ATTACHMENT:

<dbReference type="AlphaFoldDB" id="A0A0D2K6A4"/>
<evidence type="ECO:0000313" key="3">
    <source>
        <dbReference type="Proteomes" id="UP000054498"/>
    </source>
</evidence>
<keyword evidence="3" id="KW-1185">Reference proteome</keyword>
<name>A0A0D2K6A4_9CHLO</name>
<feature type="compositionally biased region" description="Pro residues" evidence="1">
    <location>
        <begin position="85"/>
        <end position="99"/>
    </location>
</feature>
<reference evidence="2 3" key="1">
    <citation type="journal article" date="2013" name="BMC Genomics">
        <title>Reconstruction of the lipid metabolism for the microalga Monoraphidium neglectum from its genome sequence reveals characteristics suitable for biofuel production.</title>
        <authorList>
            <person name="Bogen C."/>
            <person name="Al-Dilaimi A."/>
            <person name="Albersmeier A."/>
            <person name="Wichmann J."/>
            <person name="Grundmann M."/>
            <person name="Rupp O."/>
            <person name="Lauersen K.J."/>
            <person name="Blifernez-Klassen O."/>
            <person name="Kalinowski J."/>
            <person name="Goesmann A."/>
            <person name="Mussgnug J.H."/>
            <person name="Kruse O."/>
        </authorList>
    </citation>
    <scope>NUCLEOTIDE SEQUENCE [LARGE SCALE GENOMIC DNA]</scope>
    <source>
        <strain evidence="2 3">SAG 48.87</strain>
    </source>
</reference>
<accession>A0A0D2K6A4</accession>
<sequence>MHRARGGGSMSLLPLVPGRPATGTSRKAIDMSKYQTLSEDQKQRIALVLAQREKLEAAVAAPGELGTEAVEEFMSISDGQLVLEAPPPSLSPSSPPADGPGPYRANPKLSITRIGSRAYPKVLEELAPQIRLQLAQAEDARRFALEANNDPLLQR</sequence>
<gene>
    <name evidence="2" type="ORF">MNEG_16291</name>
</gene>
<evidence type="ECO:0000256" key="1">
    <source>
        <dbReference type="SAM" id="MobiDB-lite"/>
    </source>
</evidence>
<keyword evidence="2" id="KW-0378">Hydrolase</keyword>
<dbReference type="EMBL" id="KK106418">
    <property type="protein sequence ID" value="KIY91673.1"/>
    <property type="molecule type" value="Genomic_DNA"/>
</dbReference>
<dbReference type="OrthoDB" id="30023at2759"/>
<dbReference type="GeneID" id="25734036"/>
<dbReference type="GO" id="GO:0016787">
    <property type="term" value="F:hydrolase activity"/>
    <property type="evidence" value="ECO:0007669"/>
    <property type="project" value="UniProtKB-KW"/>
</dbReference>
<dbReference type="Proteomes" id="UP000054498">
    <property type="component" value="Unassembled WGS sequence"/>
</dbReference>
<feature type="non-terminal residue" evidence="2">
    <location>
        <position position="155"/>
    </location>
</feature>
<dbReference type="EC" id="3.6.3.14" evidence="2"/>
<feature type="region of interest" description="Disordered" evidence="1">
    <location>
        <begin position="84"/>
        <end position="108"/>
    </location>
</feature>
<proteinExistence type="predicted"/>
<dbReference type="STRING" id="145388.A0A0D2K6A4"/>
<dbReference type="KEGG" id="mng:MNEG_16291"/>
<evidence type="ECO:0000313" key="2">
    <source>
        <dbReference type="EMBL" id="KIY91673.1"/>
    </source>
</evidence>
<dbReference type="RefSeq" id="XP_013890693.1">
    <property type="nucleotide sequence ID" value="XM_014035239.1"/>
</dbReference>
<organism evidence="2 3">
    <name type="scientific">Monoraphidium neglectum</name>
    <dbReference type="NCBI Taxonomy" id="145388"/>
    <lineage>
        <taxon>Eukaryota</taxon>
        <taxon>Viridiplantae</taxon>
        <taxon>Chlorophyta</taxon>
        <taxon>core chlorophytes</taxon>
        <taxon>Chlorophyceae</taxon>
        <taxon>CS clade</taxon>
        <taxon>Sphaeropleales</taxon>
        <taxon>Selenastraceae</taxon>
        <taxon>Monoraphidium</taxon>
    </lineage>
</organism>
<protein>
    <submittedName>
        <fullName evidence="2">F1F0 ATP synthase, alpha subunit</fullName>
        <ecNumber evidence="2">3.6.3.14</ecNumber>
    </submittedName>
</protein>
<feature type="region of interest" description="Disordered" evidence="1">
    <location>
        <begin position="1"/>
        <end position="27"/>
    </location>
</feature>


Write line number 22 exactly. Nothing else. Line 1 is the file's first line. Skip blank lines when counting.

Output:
            <person name="Wichmann J."/>